The FDA approved eribulin for treatment of advanced liposarcoma based on data from a phase III study showing that it increased overall survival by about 7 months compared with a commonly used chemotherapy, dacarbazine.

The FDA approved the chemotherapeutic eribulin mesylate (Halaven; Eisai) for the treatment of inoperable or advanced cases of liposarcoma, a type of soft-tissue sarcoma (STS) that affects fat tissue, on January 28. Patients with liposarcoma who have received prior chemotherapy containing an anthracycline are now eligible for eribulin therapy.

Eribulin, a synthetic analog of a sea sponge compound called halichondrin B, exerts its cytotoxic effect by inhibiting microtubule dynamics. The drug has also been approved for the treatment of late-stage breast cancer.

In a phase III study conducted at 119 global sites, 452 patients with the STSs liposarcoma and leiomyosarcoma were randomly assigned to receive eribulin or the alkylating agent dacarbazine, a chemotherapeutic. Patients in the eribulin arm had a relatively small but statistically significant improvement in overall survival: 13.5 months versus 11.5 months for those who received dacarbazine.

However, when the researchers examined eribulin's efficacy in a subset of 143 trial participants with previously treated liposarcoma that could not be surgically removed or had begun to metastasize, the difference in overall survival was significantly greater: Patients who received eribulin lived 15.6 months compared with 8.4 months for those receiving dacarbazine. The 7.2-month improvement was enough to consider eribulin “a clinically meaningful drug,” says Richard Pazdur, MD, director of the Office of Hematology and Oncology Products in the FDA's Center for Drug Evaluation and Research.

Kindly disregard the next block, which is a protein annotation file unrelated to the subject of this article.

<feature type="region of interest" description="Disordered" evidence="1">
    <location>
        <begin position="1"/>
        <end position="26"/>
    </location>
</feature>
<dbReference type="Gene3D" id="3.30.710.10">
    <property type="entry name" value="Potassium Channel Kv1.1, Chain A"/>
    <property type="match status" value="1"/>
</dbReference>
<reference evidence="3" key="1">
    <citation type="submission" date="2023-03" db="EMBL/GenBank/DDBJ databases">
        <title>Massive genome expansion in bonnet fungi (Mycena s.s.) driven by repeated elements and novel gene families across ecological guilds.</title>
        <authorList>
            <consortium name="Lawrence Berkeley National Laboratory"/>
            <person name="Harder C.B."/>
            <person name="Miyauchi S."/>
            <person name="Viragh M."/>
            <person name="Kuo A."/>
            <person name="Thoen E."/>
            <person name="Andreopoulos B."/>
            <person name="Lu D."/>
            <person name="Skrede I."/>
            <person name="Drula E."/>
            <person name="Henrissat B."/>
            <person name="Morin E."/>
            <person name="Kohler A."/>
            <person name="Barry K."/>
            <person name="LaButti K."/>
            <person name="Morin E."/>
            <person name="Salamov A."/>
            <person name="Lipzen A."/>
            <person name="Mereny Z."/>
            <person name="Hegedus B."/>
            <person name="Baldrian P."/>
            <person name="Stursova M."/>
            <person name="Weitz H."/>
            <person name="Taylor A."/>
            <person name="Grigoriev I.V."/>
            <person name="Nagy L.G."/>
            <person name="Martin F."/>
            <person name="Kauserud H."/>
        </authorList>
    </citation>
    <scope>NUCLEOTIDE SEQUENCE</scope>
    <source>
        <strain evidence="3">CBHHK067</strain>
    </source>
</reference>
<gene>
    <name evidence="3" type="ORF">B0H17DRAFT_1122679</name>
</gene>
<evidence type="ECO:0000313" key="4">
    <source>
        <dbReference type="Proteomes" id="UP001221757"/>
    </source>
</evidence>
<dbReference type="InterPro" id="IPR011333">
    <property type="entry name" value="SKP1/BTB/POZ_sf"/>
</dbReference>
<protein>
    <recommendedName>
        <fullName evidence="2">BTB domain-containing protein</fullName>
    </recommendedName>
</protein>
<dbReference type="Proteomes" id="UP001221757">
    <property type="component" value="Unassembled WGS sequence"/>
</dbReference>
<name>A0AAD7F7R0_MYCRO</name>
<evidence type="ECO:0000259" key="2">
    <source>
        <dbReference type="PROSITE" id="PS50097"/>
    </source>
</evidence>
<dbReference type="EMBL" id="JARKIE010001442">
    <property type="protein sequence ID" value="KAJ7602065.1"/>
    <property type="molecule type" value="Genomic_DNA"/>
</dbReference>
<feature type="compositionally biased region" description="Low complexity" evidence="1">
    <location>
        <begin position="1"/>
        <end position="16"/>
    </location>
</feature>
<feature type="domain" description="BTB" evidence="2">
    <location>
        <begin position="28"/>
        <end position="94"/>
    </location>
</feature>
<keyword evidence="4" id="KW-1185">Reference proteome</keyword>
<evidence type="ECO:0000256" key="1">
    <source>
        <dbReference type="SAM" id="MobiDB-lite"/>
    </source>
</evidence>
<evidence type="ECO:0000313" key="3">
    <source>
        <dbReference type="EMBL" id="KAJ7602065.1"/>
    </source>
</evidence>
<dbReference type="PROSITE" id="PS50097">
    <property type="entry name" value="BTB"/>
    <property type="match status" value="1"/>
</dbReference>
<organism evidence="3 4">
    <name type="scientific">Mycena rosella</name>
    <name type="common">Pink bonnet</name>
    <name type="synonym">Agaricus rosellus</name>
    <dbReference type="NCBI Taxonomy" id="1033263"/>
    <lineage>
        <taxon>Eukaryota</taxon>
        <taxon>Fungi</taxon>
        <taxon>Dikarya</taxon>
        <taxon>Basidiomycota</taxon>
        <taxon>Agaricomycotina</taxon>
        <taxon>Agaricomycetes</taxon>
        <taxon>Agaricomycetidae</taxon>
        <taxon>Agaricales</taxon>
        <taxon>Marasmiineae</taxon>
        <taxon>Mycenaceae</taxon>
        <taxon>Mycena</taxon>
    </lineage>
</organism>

Notably, eribulin did not prolong overall survival in the subset of participants with leiomyosarcoma and did not improve progression-free survival in the overall study population. Other potential treatments are available for STSs, though none clearly outperforms the rest. While this could be seen as bad news, it fuels continuing discussion about combination therapy for STSs.

Which drugs to use first, or in combination, “remains to be defined by ongoing clinical trials and future clinical trials,” said Robin L. Jones, MD, MRCP, a medical consultant at Royal Marsden Hospital in London, UK, during a recent panel discussion. “I think this is an evolving field. It's good to have a choice of different drugs that are showing promise in these rare diseases.” –Esther Landhuis